Matthew Shlomowitz, live and on record

Thursday 1 November 2018

I am not enjoying this. Freeze-dried samples set in stiff rhythms; that febrile, brittle texture of Eighties pop music and Eighties art musicians who wanted to be “with it”, the kind of false bombast used to disguise touchiness. Listening to Matthew Shlomowitz’s CD Avant Muzak, you wonder if it is supposed to be annoying and then you curse the music again for making you resort to seeking out an intellectual justification which may not exist.

My experience with Shlomowitz’s music up until now has been fleeting but benevolent, but with increased exposure it rapidly wore out my patience. Of the three works on this CD, played by the Norwegian group asamisimasa, two are for ensemble and sampler while the third is scored for a solo percussionist using midi pads and various devices. I’ve heard HÃ¥kon Stene play sections of Popular Contexts 8: Five soundscapes for a contemporary percussionist live and it did not help me appreciate what seems to be going on here. Shlomowitz talks about salvaging ignored, unvalued musical detritus and “ennobling” it (the ensemble pieces are titled Avant Muzak and Popular Contexts 7: Public Domain Music). It’s an admirable artistic goal, seemingly apposite for the present day circumstances of commodity culture, information saturation and social media. The approach, however, sounds like the enterprise is rooted in bad faith.

There’s that 1980s retro vibe, for a start, harking back to when sampler technology was new and full of promise. The rest of the asthetic seems to have been brought along with it, cargo cult style. The acoustic instruments repeat themselves in abrupt loops that grow as wearying as the overlaid sound samples. The ensemble itself (clarinet, cello, electric guitar, drum kit) recalls the Louis Andriessen wannabees from that decade. Perhaps that’s the point, but if it is then it reminds the listener that anything the music has to say about pop culture has already been said a generation ago and these shrill, grating compositions add nothing new. For all the claims of transforming the saccharine by taking it seriously, the music often plays out with the forced jollity of crude satire. The section titles have puns. In wishing to seem irreverent, it gives the lie to the earnestness of the musical material and the listener’s relationship to it. Each piece becomes a crass joke in which the punch line is smothered by nervous laughter and a quickly muttered “no, but seriously”.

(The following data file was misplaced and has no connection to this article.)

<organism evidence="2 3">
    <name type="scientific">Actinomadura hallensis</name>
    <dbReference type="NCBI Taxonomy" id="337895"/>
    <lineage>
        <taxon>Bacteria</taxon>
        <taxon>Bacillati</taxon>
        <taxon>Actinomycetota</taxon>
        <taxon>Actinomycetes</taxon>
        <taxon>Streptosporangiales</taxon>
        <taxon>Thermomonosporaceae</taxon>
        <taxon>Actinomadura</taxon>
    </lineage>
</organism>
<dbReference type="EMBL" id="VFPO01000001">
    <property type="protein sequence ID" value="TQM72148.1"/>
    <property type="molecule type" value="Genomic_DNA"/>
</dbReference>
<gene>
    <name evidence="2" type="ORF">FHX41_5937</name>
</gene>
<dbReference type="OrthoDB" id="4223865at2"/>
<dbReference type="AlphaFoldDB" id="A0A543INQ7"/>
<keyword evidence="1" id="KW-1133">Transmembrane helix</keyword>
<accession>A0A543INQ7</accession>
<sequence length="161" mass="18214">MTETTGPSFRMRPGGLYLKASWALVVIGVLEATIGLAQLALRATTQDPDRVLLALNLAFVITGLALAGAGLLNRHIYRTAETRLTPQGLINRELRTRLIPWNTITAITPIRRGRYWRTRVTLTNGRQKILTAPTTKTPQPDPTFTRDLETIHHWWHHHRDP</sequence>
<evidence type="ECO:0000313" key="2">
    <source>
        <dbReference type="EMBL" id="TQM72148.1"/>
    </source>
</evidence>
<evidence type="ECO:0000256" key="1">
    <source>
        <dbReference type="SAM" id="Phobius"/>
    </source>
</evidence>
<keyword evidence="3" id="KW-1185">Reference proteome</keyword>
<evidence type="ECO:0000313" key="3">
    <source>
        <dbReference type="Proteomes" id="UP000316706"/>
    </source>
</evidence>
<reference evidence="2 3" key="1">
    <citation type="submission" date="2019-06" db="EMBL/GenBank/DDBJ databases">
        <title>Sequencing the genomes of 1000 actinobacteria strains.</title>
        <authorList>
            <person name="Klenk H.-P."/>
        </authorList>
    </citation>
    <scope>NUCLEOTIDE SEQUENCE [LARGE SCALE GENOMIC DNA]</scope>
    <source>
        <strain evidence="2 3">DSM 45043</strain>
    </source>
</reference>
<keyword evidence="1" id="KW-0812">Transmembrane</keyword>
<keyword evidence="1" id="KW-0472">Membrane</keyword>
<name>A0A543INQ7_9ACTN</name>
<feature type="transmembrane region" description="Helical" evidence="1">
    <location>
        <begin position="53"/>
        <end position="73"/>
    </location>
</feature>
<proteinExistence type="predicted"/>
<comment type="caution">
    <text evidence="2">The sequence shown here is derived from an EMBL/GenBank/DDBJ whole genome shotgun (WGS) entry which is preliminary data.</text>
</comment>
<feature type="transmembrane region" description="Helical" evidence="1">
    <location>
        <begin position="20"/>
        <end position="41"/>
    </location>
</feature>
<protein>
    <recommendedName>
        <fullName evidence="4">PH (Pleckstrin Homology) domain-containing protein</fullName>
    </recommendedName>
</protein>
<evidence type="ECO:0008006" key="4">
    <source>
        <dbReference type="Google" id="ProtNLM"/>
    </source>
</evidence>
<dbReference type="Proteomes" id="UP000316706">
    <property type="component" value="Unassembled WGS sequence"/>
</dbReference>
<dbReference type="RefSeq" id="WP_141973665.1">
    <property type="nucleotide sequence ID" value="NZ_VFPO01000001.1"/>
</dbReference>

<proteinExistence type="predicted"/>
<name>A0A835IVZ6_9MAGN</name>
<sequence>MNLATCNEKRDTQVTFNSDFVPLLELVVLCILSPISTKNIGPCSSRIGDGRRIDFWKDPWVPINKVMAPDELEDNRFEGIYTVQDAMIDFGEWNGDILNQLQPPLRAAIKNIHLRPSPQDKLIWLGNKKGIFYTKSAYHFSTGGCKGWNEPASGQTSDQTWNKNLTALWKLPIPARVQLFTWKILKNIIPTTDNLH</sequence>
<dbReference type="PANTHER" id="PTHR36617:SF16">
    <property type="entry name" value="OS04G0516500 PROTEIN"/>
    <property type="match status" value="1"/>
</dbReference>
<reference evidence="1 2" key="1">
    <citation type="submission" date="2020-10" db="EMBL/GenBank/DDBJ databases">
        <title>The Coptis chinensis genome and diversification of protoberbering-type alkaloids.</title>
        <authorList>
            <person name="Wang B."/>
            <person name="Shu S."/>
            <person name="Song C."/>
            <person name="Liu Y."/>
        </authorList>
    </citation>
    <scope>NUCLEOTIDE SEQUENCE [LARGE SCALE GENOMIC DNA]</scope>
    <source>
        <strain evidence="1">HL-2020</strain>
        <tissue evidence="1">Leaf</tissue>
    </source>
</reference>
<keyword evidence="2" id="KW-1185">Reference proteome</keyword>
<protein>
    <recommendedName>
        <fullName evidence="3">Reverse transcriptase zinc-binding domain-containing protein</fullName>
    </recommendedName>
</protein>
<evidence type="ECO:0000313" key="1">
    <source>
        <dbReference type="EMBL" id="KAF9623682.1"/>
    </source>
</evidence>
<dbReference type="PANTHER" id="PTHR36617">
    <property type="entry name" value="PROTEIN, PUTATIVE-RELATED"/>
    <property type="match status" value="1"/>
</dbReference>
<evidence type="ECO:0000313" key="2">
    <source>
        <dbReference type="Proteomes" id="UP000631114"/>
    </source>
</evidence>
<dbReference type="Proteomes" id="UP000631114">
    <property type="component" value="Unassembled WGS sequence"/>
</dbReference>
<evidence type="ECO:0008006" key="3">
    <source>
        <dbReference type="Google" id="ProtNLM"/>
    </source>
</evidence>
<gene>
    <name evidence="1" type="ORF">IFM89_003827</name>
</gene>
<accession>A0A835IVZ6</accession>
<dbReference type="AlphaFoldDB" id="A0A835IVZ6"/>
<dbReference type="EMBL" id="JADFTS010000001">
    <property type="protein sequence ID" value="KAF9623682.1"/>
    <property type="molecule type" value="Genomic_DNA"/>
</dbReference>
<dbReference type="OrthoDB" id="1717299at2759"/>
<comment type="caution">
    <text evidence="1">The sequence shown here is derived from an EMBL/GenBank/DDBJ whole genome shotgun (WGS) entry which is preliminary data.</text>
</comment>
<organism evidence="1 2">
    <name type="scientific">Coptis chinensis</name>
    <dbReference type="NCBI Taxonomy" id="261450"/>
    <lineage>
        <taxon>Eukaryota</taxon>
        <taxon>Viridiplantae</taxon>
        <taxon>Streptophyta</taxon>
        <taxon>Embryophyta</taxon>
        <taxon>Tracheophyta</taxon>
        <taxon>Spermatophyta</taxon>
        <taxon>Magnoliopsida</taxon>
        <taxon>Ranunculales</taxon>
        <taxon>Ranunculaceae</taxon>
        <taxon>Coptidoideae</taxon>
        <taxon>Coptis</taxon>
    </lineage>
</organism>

The most disturbing aspect of this exercise in nostalgia is that, while professing to engage with the modern-day “real world”, it places the listener in an utterly anachronistic position, entirely at odds with the reality information age it seeks to embrace: a passive recipient. You can accept or reject these pieces, in toto, as is, nothing more. You can do either without feeling complicit, or conflicted, or compromised, regardless of your decision, with no impulse to pick-and-choose. This realisation hit home at last month’s Kammer Klang where another of Shlomowitz’s pieces was performed live. Lecture About Listening to Music is just that, with soprano Jessica Aszodi put in the position of delivering a spoken lecture to the audience, illustrated with musical examples on keyboard and saxophone. She talks, we listen, we’re supposed to get the point. The point is that we are supposed to recognise old pop culture artefacts, but not recognise them if they are sufficiently disguised. I listened on the assumption that any familiar musical references alluded to in the talk were bogus; it appeared that I was wrong and we were, in fact, supposed to “get it”. Again, Shlomowitz seemed to be trying to have it both ways, rewarding listeners’ complacency while passing off any shortcomings as social commentary.